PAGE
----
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House of Representatives, U. S.

Washington, D. C. July 8, 1917.
Mr. J. L. Engdahl, Editor,
The American Socialist,
803 West Madison Street,

Chicago, Illinois. My dear Mr. Engdahl :

I have examined the Liberty Editor of The American Socialist, a copy of which you sent with your letter of the 5th inst. Since you quoted from my speech in the isue in question, I presume I should be modest about passing judgment of the mailibility of the paper. However, my opinion is that under no reasonable interpretation of the law can the paper be held to be unmailable This is still a people's country, and the masses are educated and discriminating. If the matter printed in your paper is true, then who shall deny its relevancy? If untrue, in whole or in part, a public already schooled in dissecting newspaper stories will not be misled. Yours very truly,

B. C. HILLAED. 1079

House of Representatives, U. S.

Washington, D. C. July 10, 1917. Mr. J. L. Engrahl, Editor, The American Socialist, 803 West Madison Street,

Chicago, Illinois. Dear Mr, Engdahl:

Your letter of recent date, enclosing copy of the edition of The American Socialist of June 30, 1917, in which you ask whether or not I think this paper should be unmailable under the espionage law which was recently passed by Congress, is at hand, and in reply I desire to say that I do not think so.

Some of the statements printed in that paper I know to be false, and some conclusions and charges I consider unfair; but if false statements and unfair charges are to be considered seditious or traitorous, there are but few papers that could survive the test. Statements which are true certainly are not objectionable, and statements which are false will not be seriously harmful to those misrepresented. Public officials need not fear the newspaper so long as it tells nothing but lies about them.

As for the using of strong language, you have not, in anything you 1080 have said, gone nearly so far as the newspaper editors who persuade

so many of the American people, and a majority of Congress, to favor this country's entrance into this European war, because they have not hesitate! to call men who honestly disagreed with them, “ Traitors, cowards" and "proGermans." I find no language as strong as that in your charges. Simply because the strong language used or false statements made happen to be disagreeable to the post office officials, is no reason in my judgment for suppressing the publication. Anyhow, why should government officials be so fearful of criticism? If they have done right, time will vindicate them; and if they have done wrong, they should be shown the error of their ways, so that the mistake may be corrected. The abolition of the freedom of the press in this country is a kind of Prussianism for which there is much less defense than there has been for some of the stringent measures which have been passed in the interests of the winning of this war. I believe in the American principle of fair play, and I think you are entitled to that in the publication of your newspaper, and so long as you do not publish military secrets, or advise forcible resistance to the law of the land, I think your publication should be allowed to circulate freely. Sincerely yours,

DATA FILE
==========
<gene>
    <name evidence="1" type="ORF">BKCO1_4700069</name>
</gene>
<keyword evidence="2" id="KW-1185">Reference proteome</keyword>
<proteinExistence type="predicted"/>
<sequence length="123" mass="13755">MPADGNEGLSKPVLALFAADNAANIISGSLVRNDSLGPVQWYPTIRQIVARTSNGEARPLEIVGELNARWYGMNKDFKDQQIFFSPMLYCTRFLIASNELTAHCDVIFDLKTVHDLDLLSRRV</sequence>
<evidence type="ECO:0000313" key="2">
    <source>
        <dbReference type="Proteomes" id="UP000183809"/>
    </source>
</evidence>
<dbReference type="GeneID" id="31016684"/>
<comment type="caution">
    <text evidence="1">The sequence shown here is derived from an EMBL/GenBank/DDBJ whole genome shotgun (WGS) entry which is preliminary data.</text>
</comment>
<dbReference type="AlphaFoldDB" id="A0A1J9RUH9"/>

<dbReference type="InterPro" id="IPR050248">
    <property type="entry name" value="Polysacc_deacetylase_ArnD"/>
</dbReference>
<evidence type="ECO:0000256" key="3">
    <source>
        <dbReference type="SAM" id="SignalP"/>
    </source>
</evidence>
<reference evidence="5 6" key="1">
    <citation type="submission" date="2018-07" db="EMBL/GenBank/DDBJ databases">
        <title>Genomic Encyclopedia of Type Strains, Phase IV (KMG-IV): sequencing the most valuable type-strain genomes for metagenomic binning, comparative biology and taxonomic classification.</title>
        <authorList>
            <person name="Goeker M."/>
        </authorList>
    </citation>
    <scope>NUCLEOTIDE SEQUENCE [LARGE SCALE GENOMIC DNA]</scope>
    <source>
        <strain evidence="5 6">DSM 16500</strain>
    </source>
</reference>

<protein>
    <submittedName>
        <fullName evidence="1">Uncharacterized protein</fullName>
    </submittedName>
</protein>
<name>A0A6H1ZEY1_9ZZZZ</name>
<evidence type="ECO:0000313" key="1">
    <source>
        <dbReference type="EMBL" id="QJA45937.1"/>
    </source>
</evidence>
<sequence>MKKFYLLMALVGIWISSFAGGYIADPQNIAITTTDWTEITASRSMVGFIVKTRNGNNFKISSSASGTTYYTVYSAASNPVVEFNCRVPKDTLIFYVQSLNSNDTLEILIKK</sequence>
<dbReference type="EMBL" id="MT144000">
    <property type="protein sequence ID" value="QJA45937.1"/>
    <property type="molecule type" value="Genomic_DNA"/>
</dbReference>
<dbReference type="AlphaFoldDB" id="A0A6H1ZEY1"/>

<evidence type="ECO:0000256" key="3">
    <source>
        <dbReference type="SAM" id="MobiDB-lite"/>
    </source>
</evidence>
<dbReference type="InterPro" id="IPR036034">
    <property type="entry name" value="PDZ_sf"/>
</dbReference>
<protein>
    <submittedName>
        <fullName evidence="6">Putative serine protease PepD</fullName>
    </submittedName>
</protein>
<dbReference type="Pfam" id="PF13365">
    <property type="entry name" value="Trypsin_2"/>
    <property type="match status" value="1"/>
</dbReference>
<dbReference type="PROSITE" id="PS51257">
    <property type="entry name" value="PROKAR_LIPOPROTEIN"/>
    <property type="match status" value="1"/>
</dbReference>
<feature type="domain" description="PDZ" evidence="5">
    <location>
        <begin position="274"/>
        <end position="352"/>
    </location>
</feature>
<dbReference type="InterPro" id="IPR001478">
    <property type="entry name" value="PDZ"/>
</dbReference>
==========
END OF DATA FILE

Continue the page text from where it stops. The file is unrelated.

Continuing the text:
United States Senate.

Washington, D. C. August 20, 1917. J. Engdahl, Editor, The American Socialist, 803 West Madison Street,

Chicago, Illinois. Mr. Engdahl: ur letter of August 16, together with copy of The American Socialist for ist the 18th, has been received. I am very sorry indeed to learn that the

Master General should see fit to exclude from the mails The American alist. While I am not a member of your party, I want to assure you that nt to see fair play. More than that, I believe that if the administration

continue to exclude from the mails newspapers which may differ with also criticise the administration, it will be the means of creating dissatison, and will ultimately destroy the party now in power. is not necessary for me to call your attention to the first amendment to Constitution of the United States. That provision is so plain that no rican citizen can fail to understand it, and I am sure that it was the ition of the fathers who made that constitution, that we should enjoy speech and freedom of the press.

In my judgment, no government can continue to be a free democracy if cherished principles of free speech, freedom of the press, and freedom of conscience and religion, are to be hampered and discriminated against fficial censorship. Of course, I am speaking of and having reference to papers which will criticise but not slander the administration. Very truly yours,


House of Representatives, U. S.

Washington, D. C. July 14, 1917. J. L. Engdahl, Editor, The American Socialist, 803 West Madison Street,

Chicago, Illinois. · Sir: ill, free and frank expression in the press and speech make for enlighteni and toleration. In an imperfect world, as man has made this, nothing justify one man in an attempted suppression of the views of another man. exclusion of your publication from the mails is wrong, and must fail of purpose. The blank columns will not be lost on the people, never so ghtful as now,

Yours very truly, “The Price We Pay," and ad for “ The Price We Pay," articles by Mr. Germer on “ Bonds and Bondage" and a short article entitled me, Ye Slaves" were published on June 2, 1917. "The Price We Pay d, war pictures and "Not a Man for the Trenches ” were published SaturJune 9, 1917. I did not know the Espionage Law had been passed until after the 15th. I had some difficulty in getting a copy of the law as it ied to Socialist papers or as it applied to the press of the country, the s censorship provision and I did not receive a copy of the postal regulation hat subject until I went to see Mr. O'Malley, on Saturday, June 30th. [ was the first time I received a copy of the postal regulations covering

section of the Espionage Act. iere was a very small item in the newspapers about the 15th or 16th to effect that a law called the Espionage Law had been passed. The issues d Saturday goes to press on the Monday previous, that is, we go to press or six days before the date of issue. The first issues run off are used for files. The edition of June 16th would go to press on June 11th. The